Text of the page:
I won’t lie, I forgot to submit a post by midnight last night, but after class today, I was glad that I had forgotten, because now I have the opportunity to write about a discussion we had in class while it’s still fresh in my mind. As we waded through Anne Allison’s articles concerning obento boxes and the duty of Japanese mothers to provide these to their children, we reached the following quotation from Allison: “Motherhood is state ideology.”
Hold on a second
While I do think there is a lot of truth in this comment, I find it hard to buy into anything that is so black and white. I do not deny that a good portion of what it is to be a mother has been defined through social and cultural means throughout human history, but I feel that this really misses the foundation of this idea of motherhood, Biology. The social norm of women tending to the children rather than the men doesn’t just come from society, but it also stems from how our species, and pretty much every mammalian species (and non-mammals as well), has evolved over the past hundreds of thousands of years; it just so happens that our species has evolved a level of intelligence that we have begun to question why the women play the role of the caretaker of children, but if you look at the biology of it, it’s pretty clear. I believe that motherhood is something that is very much ingrained in the instincts of the females of many mammalian species. Physically the females have evolved to both give birth and care to their offspring, so it makes sense that an instinctual desire to care for their young would follow. This explains why the same has been true for the human species for so long. Motherhood fell open the women because, well, it was normal. It’s how nature made it.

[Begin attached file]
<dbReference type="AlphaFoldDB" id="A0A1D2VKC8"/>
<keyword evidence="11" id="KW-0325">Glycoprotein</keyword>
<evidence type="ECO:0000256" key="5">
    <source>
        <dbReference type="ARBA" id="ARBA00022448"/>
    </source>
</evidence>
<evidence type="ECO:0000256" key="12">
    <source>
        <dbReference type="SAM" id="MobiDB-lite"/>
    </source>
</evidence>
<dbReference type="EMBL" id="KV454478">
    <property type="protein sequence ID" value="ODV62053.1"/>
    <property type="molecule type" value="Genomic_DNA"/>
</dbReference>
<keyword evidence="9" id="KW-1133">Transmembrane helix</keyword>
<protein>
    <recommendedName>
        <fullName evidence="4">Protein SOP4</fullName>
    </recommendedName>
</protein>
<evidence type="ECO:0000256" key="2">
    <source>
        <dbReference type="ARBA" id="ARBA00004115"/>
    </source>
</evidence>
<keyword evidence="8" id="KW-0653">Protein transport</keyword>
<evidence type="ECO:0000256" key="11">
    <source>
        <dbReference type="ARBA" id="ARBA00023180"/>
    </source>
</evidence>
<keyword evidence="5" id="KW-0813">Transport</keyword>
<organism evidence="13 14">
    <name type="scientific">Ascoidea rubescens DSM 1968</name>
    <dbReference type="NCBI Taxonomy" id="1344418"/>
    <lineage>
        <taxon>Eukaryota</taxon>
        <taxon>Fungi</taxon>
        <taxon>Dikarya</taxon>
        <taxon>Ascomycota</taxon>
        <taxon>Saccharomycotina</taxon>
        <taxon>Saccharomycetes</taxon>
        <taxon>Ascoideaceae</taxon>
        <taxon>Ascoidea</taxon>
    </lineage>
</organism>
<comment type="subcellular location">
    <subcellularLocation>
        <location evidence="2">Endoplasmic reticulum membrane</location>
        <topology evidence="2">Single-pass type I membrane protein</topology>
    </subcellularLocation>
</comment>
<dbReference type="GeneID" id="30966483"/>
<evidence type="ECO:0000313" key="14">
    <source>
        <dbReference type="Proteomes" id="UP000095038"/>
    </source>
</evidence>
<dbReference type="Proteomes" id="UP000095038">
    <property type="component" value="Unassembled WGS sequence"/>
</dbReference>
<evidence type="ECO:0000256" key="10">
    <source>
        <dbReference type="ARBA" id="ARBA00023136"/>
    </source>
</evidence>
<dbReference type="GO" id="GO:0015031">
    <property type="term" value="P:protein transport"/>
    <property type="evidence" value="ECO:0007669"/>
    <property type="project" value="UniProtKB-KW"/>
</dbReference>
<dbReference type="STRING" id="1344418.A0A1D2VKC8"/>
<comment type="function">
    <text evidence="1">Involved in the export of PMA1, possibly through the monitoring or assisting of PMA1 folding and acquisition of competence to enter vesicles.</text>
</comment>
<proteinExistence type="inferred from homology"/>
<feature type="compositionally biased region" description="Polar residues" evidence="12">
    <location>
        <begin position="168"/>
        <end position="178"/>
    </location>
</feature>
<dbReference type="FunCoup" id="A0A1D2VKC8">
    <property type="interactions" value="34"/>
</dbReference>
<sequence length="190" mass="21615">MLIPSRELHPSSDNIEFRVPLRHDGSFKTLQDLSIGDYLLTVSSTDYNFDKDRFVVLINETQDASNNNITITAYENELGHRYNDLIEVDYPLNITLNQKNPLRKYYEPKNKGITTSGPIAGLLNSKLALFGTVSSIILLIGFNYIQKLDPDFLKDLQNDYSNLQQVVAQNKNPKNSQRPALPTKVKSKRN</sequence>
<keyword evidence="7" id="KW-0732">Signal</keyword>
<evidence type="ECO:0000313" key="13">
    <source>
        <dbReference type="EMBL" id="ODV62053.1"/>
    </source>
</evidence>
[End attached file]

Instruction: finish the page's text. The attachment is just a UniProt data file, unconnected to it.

This having been said, there is definitely a social aspect as well. This has more to do with what Motherhood is in various cultures. Whereas the obento box plays a large role in Motherhood in Japan, lunch boxes hardly hold the same significance in America. Due to this, I think that it is ok to say that certain aspects of Motherhood stem from social influences, but the foundation of Motherhood is rooted within the genetics of our species.